The Washington PostDemocracy Dies in Darkness

Bernie Sanders visits FDR’s grave in New York

Democratic presidential candidate Bernie Sanders looks at a statue of former U.S. president Franklin D. Roosevelt at Roosevelt's home and presidential library in Hyde Park, New York, on April 12, 2016. (Reuters/Brian Snyder)
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HYDE PARK, N.Y. -- Before rallying voters in the Hudson Valley, Sen. Bernie Sanders (I-Vt.) visited the home and final resting place of Franklin and Eleanor Roosevelt. Paul Sparrow, the director of FDR's on-site presidential library, walked Sanders across the grounds, pointing out architecture and history. The senator, hunched over in a pea coat, was an attentive student.

"It was the only presidential library that was actually used by the president," said Sparrow.

"Isn't that something?" said Sanders. "Now, correct me if I'm wrong -- this was, what, his mother's --"

"His mother's property," said Sparrow. "He dedicated it before she died."

"He was a nice guy, gave away his mother's property," joked Sanders.

Sanders's tone turned serious when he rounded a hedge and saw the white gravestone surrounded by grass and seeded plants.

"Can I walk up to it?" he asked.

He did so, circling the monument then pausing briefly with folded hands. He walked back to Sparrow and a posse of watching reporters.

"Can I just say a word here?" asked Sanders.

With permission, Sanders turned to the TV cameras and talked without notes.

"I happen to believe that Franklin Delano Roosevelt is one of the great, great presidents in the history of our country," he said. "He reminded the American people in 1933 in the midst of the worst depression in our country's history that we have nothing to fear but fear itself, he transformed government, he created a government which stood up for working people, the poor, the hungry and the sick and then in 1941 he helped bring the country together to fight Nazism and Japanese imperialism. And I think there is a lot that we can learn today from Roosevelt's life and courage, from his willingness to stand up to the most powerful special interests of his time – people he called the economic royalists, people I call the billionaire class today. In 1936, when he was re-nominated by the Democratic Party for another term as president, he proudly proclaimed that he welcomed the hatred of the economic royalists – that he stood with the working class and the oppressed people of this country. And that’s what he did. So it’s an honor for me to be here today.”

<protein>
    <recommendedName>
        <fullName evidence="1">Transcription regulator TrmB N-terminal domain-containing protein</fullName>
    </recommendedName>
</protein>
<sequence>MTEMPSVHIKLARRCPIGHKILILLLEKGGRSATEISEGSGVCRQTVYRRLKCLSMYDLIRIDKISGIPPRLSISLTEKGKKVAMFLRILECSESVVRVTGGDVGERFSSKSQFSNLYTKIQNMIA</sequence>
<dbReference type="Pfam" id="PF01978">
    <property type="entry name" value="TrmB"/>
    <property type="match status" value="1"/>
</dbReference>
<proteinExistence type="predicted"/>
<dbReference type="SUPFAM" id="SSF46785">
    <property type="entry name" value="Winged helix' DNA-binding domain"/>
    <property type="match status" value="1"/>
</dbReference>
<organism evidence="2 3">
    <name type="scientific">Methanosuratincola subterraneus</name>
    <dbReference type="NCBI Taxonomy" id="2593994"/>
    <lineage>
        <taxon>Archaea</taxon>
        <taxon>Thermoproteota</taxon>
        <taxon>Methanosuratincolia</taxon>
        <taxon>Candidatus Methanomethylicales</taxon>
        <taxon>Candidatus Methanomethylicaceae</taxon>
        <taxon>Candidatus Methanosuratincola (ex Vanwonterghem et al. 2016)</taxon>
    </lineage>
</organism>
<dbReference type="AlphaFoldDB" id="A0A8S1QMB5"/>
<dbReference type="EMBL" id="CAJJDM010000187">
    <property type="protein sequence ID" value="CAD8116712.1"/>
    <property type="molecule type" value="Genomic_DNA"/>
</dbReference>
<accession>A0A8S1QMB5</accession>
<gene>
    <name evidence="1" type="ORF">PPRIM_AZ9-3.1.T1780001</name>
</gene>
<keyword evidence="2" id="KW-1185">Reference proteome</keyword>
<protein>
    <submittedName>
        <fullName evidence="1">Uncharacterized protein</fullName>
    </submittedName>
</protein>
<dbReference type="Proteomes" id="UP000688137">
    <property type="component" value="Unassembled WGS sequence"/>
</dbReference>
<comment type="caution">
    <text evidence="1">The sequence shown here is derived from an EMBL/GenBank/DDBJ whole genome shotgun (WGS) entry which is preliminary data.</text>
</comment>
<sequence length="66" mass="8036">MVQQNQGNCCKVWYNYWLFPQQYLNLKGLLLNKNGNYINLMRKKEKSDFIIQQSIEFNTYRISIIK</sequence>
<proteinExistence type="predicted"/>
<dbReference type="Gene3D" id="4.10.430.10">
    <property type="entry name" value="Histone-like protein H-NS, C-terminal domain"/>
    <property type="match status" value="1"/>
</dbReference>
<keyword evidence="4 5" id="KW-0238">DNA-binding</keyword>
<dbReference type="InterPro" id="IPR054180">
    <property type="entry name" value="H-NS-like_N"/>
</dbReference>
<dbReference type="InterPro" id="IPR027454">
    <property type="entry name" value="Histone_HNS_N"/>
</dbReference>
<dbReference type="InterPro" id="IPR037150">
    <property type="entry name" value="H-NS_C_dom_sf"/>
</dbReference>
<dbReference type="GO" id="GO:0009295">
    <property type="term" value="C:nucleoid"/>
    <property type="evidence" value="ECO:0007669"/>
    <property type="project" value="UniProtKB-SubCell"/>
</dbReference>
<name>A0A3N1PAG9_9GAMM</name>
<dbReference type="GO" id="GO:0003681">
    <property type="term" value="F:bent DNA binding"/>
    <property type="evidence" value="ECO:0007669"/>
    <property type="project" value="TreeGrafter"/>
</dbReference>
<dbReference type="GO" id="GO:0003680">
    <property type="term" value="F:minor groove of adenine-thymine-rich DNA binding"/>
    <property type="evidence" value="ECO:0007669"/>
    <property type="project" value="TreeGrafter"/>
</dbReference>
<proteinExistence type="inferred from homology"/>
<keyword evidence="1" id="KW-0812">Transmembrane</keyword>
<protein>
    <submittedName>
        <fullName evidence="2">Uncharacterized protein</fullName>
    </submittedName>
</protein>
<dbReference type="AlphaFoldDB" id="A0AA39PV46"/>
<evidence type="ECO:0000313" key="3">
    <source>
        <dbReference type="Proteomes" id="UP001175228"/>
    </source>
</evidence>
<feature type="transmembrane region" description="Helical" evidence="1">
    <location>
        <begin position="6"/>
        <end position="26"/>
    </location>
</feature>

Sanders agreed to take questions, and one reporter started asking about the fight for Democratic superdelegates.

"Whoa, whoa – only on Roosevelt," said Sanders, waving his hands. "Anything on Roosevelt?"

Briefly, Sanders took questions about his childhood visit to Hyde Park, and the meaning of the day. He stopped the Q&A when Associate Press reporter Ken Thomas asked what FDR would make of America in 2016.

"We'll hold that off," said Sanders. "That's a great question. I'll answer it later."

With Sparrow leading, Sanders continued his tour, walking past the old Roosevelt residence and over to a sweeping view of a nearby valley. He strolled to the end of the property, then turned back.

"Is this beauty, or what?" he asked, walking to the residence itself. He paused at the small cannons near the door -- "were they always here?" -- and moved on, never heading inside.

Before entering his motorcade, Sanders paused at a marble bust of FDR. His eyes darted down to the inscription: "A gift of the International Ladies Garment Workers Union." Silently, he turned around, and he was off.